Okay. Day of the Dead was at the beginning of November and it is the day after Thanksgiving at the end of November. Inspiration arrives when it arrives without asking consent or paying attention to holiday correctness.

The border tragedies the U. S. government has enacted during Trump’s term in separating families has bothered me to no end. I believe the whole program is a human rights violation. Part of the UN definition of genocide (BBC explanation here) involves separating children from families. So, in my mind, large numbers of federal employees helped perpetrate, in the name of the American People, a genocide.

I am regularly amazed how often people who claim alignment to a religion that is created around the idea of the Golden Rule commit such heinous actions. Maybe amazed is the wrong word and I should say appalled.

I think everyone has to help ensure everyone else’s rights are maintained so their rights are maintained. This is why we have a rule of law and work to make sure those laws are fair and fairly applied.

So much for my Friday morning soap box appearance.

Love & Light. Tree & Leaf.

Kenneth

Twenties

I raise my right hand.
My left hand rests upon a pine bough
that will be pulped soon and turned into bible pages.

No swearing in takes place.
No cussing out takes place either.

This testament has something to do
with the many faces of Jesus.

I know there was only one Christ.
But so many people wrote the gospels:
Canonical, Gnostic, Jewish-Christian, Infancy,
reconstructed, fragmentary and lost,
from the first Matthew to last century’s Gabriele Wittek.

More gospels than I have fingers and toes to count.
Fewer gospels than sparrows & finches at my bird feeder.

I recall our last meeting—the Christ and myself.
A cafe with a Middle Earth motif.
I found her outside the front door
with a whimsical cardboard sign
made with a carbon-6 molecule drawing
requesting organic dietary supplements.

I ordered green chile cheeseburgers
and lemonades for us both.

She invited me to leave my body.
But I love Albuquerque, the beauty of its faults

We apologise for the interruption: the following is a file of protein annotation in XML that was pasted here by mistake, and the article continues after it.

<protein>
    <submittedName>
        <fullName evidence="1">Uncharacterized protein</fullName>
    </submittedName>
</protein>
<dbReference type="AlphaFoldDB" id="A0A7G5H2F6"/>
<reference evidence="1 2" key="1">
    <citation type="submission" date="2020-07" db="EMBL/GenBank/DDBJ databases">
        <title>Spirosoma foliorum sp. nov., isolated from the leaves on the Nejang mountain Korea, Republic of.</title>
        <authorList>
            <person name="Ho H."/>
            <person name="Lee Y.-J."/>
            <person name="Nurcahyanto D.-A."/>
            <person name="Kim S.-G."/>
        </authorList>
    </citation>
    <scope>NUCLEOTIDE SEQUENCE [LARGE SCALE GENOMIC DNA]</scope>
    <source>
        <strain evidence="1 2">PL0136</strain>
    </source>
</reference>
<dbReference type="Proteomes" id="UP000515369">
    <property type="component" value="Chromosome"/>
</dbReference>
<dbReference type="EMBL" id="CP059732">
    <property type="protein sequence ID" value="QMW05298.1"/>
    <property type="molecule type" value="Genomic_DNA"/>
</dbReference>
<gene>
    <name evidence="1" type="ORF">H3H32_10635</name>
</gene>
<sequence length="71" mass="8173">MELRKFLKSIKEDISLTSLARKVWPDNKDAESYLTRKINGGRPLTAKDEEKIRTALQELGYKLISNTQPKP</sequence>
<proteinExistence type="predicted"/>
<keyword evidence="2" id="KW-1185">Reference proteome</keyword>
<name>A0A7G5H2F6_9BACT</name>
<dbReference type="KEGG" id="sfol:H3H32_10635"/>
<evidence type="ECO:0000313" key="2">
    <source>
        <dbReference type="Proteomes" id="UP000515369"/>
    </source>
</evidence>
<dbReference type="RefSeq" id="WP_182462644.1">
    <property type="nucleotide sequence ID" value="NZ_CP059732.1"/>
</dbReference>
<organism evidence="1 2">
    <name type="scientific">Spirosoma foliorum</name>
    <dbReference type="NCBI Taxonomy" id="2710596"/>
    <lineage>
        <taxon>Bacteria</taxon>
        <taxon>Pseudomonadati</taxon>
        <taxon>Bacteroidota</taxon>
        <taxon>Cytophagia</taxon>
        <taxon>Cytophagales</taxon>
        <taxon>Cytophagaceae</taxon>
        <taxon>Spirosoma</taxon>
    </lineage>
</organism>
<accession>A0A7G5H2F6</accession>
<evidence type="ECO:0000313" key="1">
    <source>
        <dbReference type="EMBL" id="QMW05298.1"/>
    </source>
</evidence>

and messy racial-cultural issues,
and refused to go.

The Christian inquisition
before which I testify
wishes proof of the girl’s divinity,
but I have nothing more to share
than her cardboard sign
with its black block lettering.

I mean, I just knew she was the Christ.

I just knew she needed help
so I declared her the Christ
to make it easier
to liberate twenties
from my wallet
beyond the cost of lunch.


copyright © 2019 Kenneth P. Gurney

An Angel Of The Lord

An angel of the lord descended from heaven
and set foot upon the Rio Grande.

She exchanged wings for a blue jean jacket
and placed a holy sadness in the book bag upon her back.

Along the bosque trail, adjacent to the Rio Grande,
we met and I introduced myself.

The words that formed her name
revealed the threads that form the fabric of the universe.

The iron of my own blood formed a gravity well
and I felt the weight of a new world pull on me.

The angel informed me that as I am allotted one life
so the earth is our one earth.

She turned her head and watched a heron
spear a fish and swallow it.

She transformed me into a heron
and herself into the salmon of knowledge.

Thus I speared and consumed her.
The iron gravity well of my blood drew me back into my own shape.

I walked to the bridge and rejoined the city.
Urgently I spoke to folks on the sidewalks.

I had not yet digested all her knowledge
thus spoke in tongues, so I sounded like a mad man.

Albuquerque’s homeless population had increased.
The city’s mental healthcare system was faulty.

The sidewalk people either avoided me
or offered me coins from their pockets.

Failing to transmit her message, my blood boiled with frustration.
The iron grouped into a ball to form a new core.

We have only this earth, our one earth.
My blood iron formed a new belief set core.

At Fourth and Central my words settled back into English.
My first words expressed the consumed angel’s holy sadness.


copyright © 2019 Kenneth P. Gurney

Display

In Glen Ellyn, Illinois
my footsteps work the ground
forty long years after I exported myself.

Those footsteps still pay a local tax
to appear in the dirt near the swing set
on the hill overlooking the lake.

Once a place has been a part of you,
it never lets you go completely.
Or you see it in sepia toned, dog-eared memories.

My survival appears so ordinary.
In the ground a hundred childhood atrocities
lay buried waiting for archaeologists.

I mean, they are excavated and brushed clean
in some therapeutic lab, awaiting display at a museum
for the curious and those who tag along.

In Albuquerque, New Mexico
my present footsteps thru the Sandia Mountains
appeal to my nineteen-sixties footsteps

to stop their seismic activity
that threatens to alter the Mississippi’s flow
and tilt Lake Michigan to drain south.


copyright © 2019 Kenneth P. Gurney